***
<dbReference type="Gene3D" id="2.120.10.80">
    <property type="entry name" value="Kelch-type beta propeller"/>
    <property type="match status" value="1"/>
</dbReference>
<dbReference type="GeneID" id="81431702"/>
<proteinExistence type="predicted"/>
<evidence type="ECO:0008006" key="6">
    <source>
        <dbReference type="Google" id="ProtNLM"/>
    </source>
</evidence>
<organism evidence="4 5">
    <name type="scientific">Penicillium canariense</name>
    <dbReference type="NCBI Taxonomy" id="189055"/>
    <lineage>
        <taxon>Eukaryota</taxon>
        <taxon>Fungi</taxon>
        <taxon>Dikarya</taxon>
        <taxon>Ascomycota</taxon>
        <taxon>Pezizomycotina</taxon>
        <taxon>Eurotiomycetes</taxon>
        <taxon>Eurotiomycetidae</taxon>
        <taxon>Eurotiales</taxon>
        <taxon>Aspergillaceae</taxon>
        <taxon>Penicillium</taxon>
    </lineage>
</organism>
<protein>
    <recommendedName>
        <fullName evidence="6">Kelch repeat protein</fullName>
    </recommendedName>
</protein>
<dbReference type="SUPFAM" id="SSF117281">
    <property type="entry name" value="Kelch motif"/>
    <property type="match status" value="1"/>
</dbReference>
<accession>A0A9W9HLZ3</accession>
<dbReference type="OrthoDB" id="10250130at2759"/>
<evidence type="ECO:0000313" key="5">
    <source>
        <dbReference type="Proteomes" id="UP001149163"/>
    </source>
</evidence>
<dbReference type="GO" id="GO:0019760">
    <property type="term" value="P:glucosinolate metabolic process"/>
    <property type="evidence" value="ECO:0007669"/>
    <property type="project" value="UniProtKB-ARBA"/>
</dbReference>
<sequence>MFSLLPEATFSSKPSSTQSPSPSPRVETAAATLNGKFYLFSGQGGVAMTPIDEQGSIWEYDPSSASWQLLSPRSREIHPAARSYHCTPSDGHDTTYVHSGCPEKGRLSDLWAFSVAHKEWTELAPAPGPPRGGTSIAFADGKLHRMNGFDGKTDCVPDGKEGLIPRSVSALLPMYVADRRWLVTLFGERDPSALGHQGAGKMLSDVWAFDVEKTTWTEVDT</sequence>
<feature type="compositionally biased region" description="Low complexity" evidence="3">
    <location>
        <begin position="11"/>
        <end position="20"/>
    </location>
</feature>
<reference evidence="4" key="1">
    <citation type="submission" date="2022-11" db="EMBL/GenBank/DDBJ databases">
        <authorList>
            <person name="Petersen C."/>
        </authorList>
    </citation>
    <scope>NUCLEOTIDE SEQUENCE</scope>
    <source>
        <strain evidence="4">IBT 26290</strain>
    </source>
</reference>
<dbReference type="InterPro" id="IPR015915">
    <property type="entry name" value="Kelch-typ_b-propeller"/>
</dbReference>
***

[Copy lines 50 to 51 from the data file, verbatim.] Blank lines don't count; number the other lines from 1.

<feature type="compositionally biased region" description="Low complexity" evidence="3">
    <location>